As for that "role playing" mentioned by Balboa. There's one guy whose role is clearly understood: Cristian Gomez, whom Smith, with his English wisdom, has banished to the bench. The highly skillful Gomez, already an MLS Cup winner with D.C. United, and the league's MVP in 2006, is not good enough for Smith.

That really tells us everything. Rather than finding a way to use Gomez's immense skills, Smith prefers to avoid the complications that might involve, and simply drops him.

But even that soccer solecism should not surprise. Smith's coaching background in England reads like a crash course in primitive soccer. Spells with Wimbledon and Watford -- probably the two worst teams ever to sully the Premier League with the crudities of their physical, long-ball approach.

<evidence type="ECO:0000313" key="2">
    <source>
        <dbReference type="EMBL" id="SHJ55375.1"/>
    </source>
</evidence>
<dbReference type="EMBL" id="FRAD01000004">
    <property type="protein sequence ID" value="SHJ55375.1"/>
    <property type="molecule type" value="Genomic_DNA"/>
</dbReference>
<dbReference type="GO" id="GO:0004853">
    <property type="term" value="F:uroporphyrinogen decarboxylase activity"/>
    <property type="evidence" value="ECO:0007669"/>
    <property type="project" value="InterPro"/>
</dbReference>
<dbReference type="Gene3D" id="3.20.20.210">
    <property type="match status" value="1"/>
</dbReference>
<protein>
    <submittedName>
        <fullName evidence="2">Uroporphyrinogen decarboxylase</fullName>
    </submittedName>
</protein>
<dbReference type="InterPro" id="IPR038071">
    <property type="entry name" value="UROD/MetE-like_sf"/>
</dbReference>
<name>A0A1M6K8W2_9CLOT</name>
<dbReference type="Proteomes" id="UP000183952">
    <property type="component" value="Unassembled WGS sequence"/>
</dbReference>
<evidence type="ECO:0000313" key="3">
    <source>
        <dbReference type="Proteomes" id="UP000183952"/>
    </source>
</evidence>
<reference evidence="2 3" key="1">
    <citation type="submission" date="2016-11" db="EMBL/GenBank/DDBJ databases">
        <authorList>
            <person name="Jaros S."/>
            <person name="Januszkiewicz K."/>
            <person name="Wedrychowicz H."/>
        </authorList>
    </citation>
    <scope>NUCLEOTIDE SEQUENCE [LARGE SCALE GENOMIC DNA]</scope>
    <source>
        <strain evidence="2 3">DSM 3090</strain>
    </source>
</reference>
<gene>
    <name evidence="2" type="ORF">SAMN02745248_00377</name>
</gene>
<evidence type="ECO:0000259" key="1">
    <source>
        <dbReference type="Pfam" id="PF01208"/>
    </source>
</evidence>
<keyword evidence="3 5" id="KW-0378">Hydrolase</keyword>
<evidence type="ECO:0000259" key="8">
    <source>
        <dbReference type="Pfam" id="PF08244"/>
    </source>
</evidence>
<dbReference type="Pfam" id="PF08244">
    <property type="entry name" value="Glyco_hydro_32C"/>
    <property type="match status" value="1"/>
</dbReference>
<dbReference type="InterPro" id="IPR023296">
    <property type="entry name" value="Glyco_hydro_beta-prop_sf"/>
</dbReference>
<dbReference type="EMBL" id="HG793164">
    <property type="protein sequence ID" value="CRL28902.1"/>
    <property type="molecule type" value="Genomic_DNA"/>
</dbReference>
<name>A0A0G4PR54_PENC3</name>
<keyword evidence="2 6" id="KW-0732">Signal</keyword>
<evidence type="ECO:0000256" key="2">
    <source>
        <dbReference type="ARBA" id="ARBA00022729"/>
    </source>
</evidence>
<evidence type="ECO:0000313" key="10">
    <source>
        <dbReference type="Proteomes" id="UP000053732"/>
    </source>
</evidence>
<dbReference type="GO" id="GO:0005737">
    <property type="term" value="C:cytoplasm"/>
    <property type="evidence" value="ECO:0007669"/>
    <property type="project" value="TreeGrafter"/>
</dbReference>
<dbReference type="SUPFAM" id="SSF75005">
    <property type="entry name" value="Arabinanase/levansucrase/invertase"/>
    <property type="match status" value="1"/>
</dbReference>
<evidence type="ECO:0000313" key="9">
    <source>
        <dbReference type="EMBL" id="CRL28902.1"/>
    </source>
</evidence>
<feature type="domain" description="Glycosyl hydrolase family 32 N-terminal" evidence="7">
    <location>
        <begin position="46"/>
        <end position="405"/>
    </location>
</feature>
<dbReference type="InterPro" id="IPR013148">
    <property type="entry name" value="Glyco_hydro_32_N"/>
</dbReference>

It is intriguing to note that alongside Balboa, a couple of Rapids players have praised Smith -- Mike Petke, like Balboa, a robust defender, and Pablo Mastroenni, a skillful midfielder given to disastrous bouts of getting stuck in (e.g. his red card in the fatal game against Italy during the 2006 World Cup).

I recall asking Houghton, back in 1996, what the Rapids might do to attract Hispanic fans. He looked at me blankly, and it became obvious that he was unaware there were Hispanics in Denver, and what that might mean anyway. That was not in the least surprising for an English coach of that era.

But it would be nice to find that we've advanced, and that even English coaches have progressed. Sadly, nothing I see of Smith's team, nor anything I hear from him, gives rise for optimism. A small but significant detail: Smith talks of "managing" the Rapids. No, Garry, in this country you're the coach, not the manager.